The Nationals’ “Take back the Park” thing turns stupid

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Remember how the Nationals launched an initiative to keep Phillies fans from taking over their ballpark during Nats-Phillies series?  How they won’t sell tickets to people not from D.C., Virginia or Maryland?

I think that’s kind of pointless and silly because (a) it’s not like the secondary ticket market doesn’t exist; and (b) money is money and last I checked the Nats weren’t filling their park with locals anyway.  If they want Phillies fans to be drowned out, win ballgames and sell more season tickets. But whatever, it’s their show, and if they want to say no to someone when they go to buy a ticket, it’s their choice.

But it’s another thing altogether, it seems to me, to renege on tickets they already agreed to sell to Philly people before the policy was put in place. And that appears to be what they have done.

Seems that in December a Philly company called Integrated Project Services, Inc. contacted the Nationals for a group outing, put in order and paid a deposit which guaranteed the tickets.  They were supposed to get final confirmation of where their seats were and stuff in January. Then:

It was almost the end of January, and neither Kate or Chuck had heard a thing from the Nationals about their tickets. “we had tried to contact the Nationals because we thought by the end of January we were suppoesd to know,” McCorriston said. “So we called and emailed and called and called and emailed and called, this had been going on for two and a half weeks, and they finally just notified us and said ‘well sorry, we have to take back our park, you know, you can’t have the tickets, there aren’t any tickets left, and we’ll refund your deposit. That was it.”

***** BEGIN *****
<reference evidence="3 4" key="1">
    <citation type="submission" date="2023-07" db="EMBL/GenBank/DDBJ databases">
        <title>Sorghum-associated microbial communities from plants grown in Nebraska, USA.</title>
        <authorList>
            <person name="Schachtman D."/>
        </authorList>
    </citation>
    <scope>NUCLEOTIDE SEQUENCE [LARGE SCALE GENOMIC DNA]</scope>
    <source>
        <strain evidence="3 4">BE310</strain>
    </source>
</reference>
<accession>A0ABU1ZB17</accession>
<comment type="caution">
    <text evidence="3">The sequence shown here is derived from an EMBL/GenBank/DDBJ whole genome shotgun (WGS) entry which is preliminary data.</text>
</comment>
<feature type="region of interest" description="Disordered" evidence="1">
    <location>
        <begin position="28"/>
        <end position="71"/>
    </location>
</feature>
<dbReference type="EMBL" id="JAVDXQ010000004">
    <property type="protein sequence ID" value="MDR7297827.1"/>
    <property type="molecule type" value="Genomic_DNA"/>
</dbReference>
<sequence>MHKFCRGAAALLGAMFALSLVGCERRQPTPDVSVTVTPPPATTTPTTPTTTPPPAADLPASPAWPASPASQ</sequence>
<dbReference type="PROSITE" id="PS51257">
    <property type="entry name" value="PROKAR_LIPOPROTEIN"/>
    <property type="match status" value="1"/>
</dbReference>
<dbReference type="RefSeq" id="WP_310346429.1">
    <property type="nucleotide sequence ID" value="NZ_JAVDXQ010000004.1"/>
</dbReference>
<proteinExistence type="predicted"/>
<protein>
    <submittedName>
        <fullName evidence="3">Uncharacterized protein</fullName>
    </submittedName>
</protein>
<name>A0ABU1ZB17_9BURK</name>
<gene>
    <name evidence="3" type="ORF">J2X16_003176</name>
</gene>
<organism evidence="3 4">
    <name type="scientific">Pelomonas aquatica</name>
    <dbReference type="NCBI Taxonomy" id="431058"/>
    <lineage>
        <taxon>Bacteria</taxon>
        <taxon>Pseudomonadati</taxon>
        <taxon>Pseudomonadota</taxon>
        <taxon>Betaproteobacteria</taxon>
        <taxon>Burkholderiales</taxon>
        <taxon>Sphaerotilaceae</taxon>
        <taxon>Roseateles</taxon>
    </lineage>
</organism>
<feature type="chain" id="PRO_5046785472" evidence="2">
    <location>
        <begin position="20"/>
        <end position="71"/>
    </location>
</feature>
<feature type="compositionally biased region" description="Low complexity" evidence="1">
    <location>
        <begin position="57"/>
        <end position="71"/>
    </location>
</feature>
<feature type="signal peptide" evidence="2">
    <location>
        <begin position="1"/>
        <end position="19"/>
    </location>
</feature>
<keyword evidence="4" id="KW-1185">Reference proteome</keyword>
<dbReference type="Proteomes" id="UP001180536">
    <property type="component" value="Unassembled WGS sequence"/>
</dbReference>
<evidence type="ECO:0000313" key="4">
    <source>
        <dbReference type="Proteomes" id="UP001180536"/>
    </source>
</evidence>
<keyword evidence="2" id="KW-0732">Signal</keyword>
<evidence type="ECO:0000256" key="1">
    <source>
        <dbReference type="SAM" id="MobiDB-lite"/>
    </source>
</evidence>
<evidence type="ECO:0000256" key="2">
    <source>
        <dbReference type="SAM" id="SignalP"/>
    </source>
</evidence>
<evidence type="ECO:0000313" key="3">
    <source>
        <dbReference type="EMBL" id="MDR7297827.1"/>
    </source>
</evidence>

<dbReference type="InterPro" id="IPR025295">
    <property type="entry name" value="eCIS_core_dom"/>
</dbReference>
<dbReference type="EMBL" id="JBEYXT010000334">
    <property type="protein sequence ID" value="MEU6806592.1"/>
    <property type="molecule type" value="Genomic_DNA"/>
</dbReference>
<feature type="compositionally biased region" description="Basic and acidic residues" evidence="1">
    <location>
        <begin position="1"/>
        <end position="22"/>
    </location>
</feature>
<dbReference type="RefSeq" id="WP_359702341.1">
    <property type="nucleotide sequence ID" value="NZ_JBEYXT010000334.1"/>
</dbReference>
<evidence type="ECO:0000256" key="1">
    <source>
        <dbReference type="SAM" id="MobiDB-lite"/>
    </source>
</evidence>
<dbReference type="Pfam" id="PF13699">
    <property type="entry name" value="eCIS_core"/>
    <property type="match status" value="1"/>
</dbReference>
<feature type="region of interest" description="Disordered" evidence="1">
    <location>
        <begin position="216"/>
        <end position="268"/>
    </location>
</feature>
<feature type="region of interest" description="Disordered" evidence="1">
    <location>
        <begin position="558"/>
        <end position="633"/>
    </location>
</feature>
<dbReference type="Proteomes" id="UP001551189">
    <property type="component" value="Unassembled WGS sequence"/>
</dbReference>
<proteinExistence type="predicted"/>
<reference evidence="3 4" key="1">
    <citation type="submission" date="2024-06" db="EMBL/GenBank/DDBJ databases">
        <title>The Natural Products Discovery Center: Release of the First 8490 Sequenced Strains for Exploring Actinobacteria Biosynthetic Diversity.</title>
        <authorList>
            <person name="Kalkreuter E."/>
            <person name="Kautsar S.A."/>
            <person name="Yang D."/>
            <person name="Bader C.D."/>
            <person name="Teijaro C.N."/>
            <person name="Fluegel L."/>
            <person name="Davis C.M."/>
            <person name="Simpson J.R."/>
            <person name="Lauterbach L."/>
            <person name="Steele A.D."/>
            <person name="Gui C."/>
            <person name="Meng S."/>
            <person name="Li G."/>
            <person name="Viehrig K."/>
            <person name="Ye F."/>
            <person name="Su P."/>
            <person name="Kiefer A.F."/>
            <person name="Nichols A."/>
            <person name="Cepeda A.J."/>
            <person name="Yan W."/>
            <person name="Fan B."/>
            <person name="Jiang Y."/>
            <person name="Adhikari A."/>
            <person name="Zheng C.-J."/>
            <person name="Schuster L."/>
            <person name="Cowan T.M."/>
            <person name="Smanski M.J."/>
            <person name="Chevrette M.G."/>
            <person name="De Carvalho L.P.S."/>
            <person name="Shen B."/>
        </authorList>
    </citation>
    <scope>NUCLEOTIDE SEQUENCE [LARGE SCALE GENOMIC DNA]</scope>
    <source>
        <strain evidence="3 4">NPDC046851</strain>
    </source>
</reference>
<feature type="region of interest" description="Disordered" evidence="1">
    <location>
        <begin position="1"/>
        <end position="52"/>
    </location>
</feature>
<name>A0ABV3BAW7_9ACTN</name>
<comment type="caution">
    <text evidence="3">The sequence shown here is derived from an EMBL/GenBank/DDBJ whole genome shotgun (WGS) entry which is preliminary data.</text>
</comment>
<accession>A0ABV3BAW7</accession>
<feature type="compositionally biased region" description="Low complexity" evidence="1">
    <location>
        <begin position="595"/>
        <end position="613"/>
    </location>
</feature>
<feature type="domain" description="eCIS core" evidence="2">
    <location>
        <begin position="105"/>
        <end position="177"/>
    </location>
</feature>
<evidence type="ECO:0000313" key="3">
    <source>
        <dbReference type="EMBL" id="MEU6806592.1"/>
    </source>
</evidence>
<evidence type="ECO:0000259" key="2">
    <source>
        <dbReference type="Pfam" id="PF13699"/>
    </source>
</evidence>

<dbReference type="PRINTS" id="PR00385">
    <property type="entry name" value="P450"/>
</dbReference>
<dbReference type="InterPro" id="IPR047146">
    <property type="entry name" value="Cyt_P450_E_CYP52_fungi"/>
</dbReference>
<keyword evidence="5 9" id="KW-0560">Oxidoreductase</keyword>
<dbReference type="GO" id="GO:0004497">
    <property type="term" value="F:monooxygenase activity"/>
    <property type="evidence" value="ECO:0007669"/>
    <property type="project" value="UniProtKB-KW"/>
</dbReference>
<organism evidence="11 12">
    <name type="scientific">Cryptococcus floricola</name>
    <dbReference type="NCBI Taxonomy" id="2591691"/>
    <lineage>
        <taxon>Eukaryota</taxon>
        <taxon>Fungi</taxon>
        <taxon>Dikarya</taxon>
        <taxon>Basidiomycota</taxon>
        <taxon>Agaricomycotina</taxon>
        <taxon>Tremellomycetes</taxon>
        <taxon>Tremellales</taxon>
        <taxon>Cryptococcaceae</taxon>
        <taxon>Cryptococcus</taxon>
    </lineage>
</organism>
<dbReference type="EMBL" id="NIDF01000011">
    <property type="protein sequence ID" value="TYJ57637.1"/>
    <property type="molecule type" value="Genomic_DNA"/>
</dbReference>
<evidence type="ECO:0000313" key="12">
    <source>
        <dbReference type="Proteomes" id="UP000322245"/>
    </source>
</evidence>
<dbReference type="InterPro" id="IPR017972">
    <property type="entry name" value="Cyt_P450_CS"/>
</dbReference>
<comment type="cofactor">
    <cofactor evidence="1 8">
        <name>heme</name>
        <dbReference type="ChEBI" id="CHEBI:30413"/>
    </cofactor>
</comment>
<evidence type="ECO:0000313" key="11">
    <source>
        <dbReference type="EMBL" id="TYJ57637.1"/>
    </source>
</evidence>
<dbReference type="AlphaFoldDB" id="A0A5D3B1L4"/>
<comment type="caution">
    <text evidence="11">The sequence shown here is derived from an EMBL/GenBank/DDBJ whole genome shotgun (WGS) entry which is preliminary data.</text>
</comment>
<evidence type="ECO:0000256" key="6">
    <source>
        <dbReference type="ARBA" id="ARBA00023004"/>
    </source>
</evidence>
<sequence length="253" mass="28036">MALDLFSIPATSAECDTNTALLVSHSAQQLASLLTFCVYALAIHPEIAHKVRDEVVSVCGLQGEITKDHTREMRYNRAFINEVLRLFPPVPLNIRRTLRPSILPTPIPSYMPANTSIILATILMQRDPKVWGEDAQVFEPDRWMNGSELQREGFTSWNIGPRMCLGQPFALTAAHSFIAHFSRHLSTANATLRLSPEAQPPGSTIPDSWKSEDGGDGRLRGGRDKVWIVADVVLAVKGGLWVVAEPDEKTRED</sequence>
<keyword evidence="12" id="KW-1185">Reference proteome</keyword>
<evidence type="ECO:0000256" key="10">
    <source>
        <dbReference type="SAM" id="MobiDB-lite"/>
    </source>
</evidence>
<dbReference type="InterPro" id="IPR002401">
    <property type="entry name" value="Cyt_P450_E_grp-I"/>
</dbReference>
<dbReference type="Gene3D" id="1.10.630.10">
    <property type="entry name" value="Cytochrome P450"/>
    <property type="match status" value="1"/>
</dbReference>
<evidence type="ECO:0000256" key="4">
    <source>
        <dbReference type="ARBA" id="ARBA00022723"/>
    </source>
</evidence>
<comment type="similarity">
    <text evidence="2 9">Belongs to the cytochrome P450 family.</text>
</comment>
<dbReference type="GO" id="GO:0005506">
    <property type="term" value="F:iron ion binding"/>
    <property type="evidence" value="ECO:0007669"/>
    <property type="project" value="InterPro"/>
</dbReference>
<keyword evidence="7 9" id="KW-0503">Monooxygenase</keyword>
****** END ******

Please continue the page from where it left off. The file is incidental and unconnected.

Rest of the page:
Just an idiotic business decision to address a problem — too many Phillies fans in the park — that, while slightly embarrassing, is not exactly the sort of thing that a sophisticated business should really care about.  And it’s the sort of thing that could lead to a lawsuit, so that’s great too.

Win some baseball games, Nationals. That’s how you take back your ballpark.

Rubby De La Rosa to undergo a second Tommy John Surgery

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This is unfortunate: Diamondbacks reliever Rubby De La Rosa will undergo Tommy John surgery. This will be the second Tommy John procedure of his career, the first coming back in 2011.

De La Rosa has had elbow  issues for his entire career. Last year his UCL was barking again and he underwent stem cell therapy to try to avoid a second surgery, but it obviously hasn’t worked out. He’s pitched in only nine games this year, allowing four earned runs in seven and two-thirds innings, striking out 12.

I first saw De La Rosa in spring training in 2011. I thought his stuff was pretty phenomenal and figured he’d be a good one. Great stuff is often a function of heavy strain on an elbow, however, and pitchers breaking is, unfortunately, the rule in baseball far more than the exception.

He’ll miss a year at least. We likely won’t see him until spring of 2019, most likely on a minor league deal.

Cardinals closer Trevor Rosenthal to be examined for arm tightness

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Cardinal closer Trevor Rosenthal was taken out of last night’s game against the Red Sox after he gave up a big homer and a walk. He velocity was down as well, and Mike Mathney said after the game that he didn’t look right. Now the Cardinals are going to take a closer look at him, and he’ll be examined today for what is being described as “tightness” in his right arm.

Rosenthal is 3-4 with a 3.40 ERA and a K/BB ratio of 76/20 in 47.2 innings. He has 11 saves after regaining the closer’s job from Seung Hwan Oh. Now some combination of Oh, Tyler Lyons, and John Brebbia will fill in for Rosenthal to the extent he needs to miss time.